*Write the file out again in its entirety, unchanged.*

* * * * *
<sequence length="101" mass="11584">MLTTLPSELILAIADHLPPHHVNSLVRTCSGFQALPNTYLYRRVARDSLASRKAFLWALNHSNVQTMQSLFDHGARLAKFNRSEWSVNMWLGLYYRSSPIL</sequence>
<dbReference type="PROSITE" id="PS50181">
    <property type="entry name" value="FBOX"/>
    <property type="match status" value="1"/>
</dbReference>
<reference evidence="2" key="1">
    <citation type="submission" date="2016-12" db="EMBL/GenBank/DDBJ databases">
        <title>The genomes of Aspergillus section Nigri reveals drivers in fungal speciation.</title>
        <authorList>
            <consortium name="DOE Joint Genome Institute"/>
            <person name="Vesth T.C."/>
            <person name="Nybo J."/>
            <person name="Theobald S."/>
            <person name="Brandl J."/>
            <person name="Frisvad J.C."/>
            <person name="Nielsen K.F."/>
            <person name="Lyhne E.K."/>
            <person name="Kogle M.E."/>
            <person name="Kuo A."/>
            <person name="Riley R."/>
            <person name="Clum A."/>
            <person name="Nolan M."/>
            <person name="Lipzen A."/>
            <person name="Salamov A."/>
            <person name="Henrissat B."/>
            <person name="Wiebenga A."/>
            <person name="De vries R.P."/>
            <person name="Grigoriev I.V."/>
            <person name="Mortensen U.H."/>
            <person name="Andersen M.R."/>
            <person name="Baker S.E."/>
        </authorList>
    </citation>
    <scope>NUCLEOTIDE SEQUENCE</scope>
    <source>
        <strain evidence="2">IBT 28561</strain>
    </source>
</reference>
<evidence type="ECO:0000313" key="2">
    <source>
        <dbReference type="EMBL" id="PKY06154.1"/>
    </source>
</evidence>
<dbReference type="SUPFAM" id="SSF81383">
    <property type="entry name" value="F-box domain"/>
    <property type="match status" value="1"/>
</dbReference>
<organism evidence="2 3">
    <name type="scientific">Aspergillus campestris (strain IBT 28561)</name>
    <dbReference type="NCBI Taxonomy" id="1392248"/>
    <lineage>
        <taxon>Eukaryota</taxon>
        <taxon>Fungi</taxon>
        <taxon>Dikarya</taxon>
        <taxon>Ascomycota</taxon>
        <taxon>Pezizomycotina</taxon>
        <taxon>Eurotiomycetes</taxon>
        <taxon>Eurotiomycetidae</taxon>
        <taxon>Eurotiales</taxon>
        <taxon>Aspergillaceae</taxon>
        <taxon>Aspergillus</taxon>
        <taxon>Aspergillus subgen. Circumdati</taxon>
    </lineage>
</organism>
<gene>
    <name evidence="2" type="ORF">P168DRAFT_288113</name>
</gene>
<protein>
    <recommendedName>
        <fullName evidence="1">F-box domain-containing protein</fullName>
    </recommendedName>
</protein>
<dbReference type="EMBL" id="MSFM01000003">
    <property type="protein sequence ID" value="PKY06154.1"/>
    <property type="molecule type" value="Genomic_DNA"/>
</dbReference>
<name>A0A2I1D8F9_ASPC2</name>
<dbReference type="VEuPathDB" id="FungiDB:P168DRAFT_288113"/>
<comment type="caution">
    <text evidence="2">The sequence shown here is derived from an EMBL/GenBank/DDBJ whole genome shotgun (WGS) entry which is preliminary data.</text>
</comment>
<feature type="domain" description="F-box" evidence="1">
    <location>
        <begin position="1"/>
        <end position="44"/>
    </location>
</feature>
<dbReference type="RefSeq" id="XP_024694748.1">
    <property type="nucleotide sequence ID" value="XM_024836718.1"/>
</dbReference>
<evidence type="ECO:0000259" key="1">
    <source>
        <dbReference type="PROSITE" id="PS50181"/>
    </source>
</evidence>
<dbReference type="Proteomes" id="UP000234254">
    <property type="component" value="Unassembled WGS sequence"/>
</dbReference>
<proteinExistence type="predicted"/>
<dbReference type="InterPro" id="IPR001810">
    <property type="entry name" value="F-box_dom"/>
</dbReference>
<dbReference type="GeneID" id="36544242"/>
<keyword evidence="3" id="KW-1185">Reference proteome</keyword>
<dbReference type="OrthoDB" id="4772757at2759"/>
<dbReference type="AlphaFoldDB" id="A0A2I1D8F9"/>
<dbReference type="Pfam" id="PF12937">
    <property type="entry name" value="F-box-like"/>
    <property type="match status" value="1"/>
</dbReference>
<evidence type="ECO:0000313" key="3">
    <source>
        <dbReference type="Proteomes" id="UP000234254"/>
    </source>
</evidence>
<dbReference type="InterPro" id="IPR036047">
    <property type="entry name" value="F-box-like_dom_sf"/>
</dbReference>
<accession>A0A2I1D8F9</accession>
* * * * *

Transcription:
<sequence length="101" mass="11584">MLTTLPSELILAIADHLPPHHVNSLVRTCSGFQALPNTYLYRRVARDSLASRKAFLWALNHSNVQTMQSLFDHGARLAKFNRSEWSVNMWLGLYYRSSPIL</sequence>
<dbReference type="PROSITE" id="PS50181">
    <property type="entry name" value="FBOX"/>
    <property type="match status" value="1"/>
</dbReference>
<reference evidence="2" key="1">
    <citation type="submission" date="2016-12" db="EMBL/GenBank/DDBJ databases">
        <title>The genomes of Aspergillus section Nigri reveals drivers in fungal speciation.</title>
        <authorList>
            <consortium name="DOE Joint Genome Institute"/>
            <person name="Vesth T.C."/>
            <person name="Nybo J."/>
            <person name="Theobald S."/>
            <person name="Brandl J."/>
            <person name="Frisvad J.C."/>
            <person name="Nielsen K.F."/>
            <person name="Lyhne E.K."/>
            <person name="Kogle M.E."/>
            <person name="Kuo A."/>
            <person name="Riley R."/>
            <person name="Clum A."/>
            <person name="Nolan M."/>
            <person name="Lipzen A."/>
            <person name="Salamov A."/>
            <person name="Henrissat B."/>
            <person name="Wiebenga A."/>
            <person name="De vries R.P."/>
            <person name="Grigoriev I.V."/>
            <person name="Mortensen U.H."/>
            <person name="Andersen M.R."/>
            <person name="Baker S.E."/>
        </authorList>
    </citation>
    <scope>NUCLEOTIDE SEQUENCE</scope>
    <source>
        <strain evidence="2">IBT 28561</strain>
    </source>
</reference>
<evidence type="ECO:0000313" key="2">
    <source>
        <dbReference type="EMBL" id="PKY06154.1"/>
    </source>
</evidence>
<dbReference type="SUPFAM" id="SSF81383">
    <property type="entry name" value="F-box domain"/>
    <property type="match status" value="1"/>
</dbReference>
<organism evidence="2 3">
    <name type="scientific">Aspergillus campestris (strain IBT 28561)</name>
    <dbReference type="NCBI Taxonomy" id="1392248"/>
    <lineage>
        <taxon>Eukaryota</taxon>
        <taxon>Fungi</taxon>
        <taxon>Dikarya</taxon>
        <taxon>Ascomycota</taxon>
        <taxon>Pezizomycotina</taxon>
        <taxon>Eurotiomycetes</taxon>
        <taxon>Eurotiomycetidae</taxon>
        <taxon>Eurotiales</taxon>
        <taxon>Aspergillaceae</taxon>
        <taxon>Aspergillus</taxon>
        <taxon>Aspergillus subgen. Circumdati</taxon>
    </lineage>
</organism>
<gene>
    <name evidence="2" type="ORF">P168DRAFT_288113</name>
</gene>
<protein>
    <recommendedName>
        <fullName evidence="1">F-box domain-containing protein</fullName>
    </recommendedName>
</protein>
<dbReference type="EMBL" id="MSFM01000003">
    <property type="protein sequence ID" value="PKY06154.1"/>
    <property type="molecule type" value="Genomic_DNA"/>
</dbReference>
<name>A0A2I1D8F9_ASPC2</name>
<dbReference type="VEuPathDB" id="FungiDB:P168DRAFT_288113"/>
<comment type="caution">
    <text evidence="2">The sequence shown here is derived from an EMBL/GenBank/DDBJ whole genome shotgun (WGS) entry which is preliminary data.</text>
</comment>
<feature type="domain" description="F-box" evidence="1">
    <location>
        <begin position="1"/>
        <end position="44"/>
    </location>
</feature>
<dbReference type="RefSeq" id="XP_024694748.1">
    <property type="nucleotide sequence ID" value="XM_024836718.1"/>
</dbReference>
<evidence type="ECO:0000259" key="1">
    <source>
        <dbReference type="PROSITE" id="PS50181"/>
    </source>
</evidence>
<dbReference type="Proteomes" id="UP000234254">
    <property type="component" value="Unassembled WGS sequence"/>
</dbReference>
<proteinExistence type="predicted"/>
<dbReference type="InterPro" id="IPR001810">
    <property type="entry name" value="F-box_dom"/>
</dbReference>
<dbReference type="GeneID" id="36544242"/>
<keyword evidence="3" id="KW-1185">Reference proteome</keyword>
<dbReference type="OrthoDB" id="4772757at2759"/>
<dbReference type="AlphaFoldDB" id="A0A2I1D8F9"/>
<dbReference type="Pfam" id="PF12937">
    <property type="entry name" value="F-box-like"/>
    <property type="match status" value="1"/>
</dbReference>
<evidence type="ECO:0000313" key="3">
    <source>
        <dbReference type="Proteomes" id="UP000234254"/>
    </source>
</evidence>
<dbReference type="InterPro" id="IPR036047">
    <property type="entry name" value="F-box-like_dom_sf"/>
</dbReference>
<accession>A0A2I1D8F9</accession>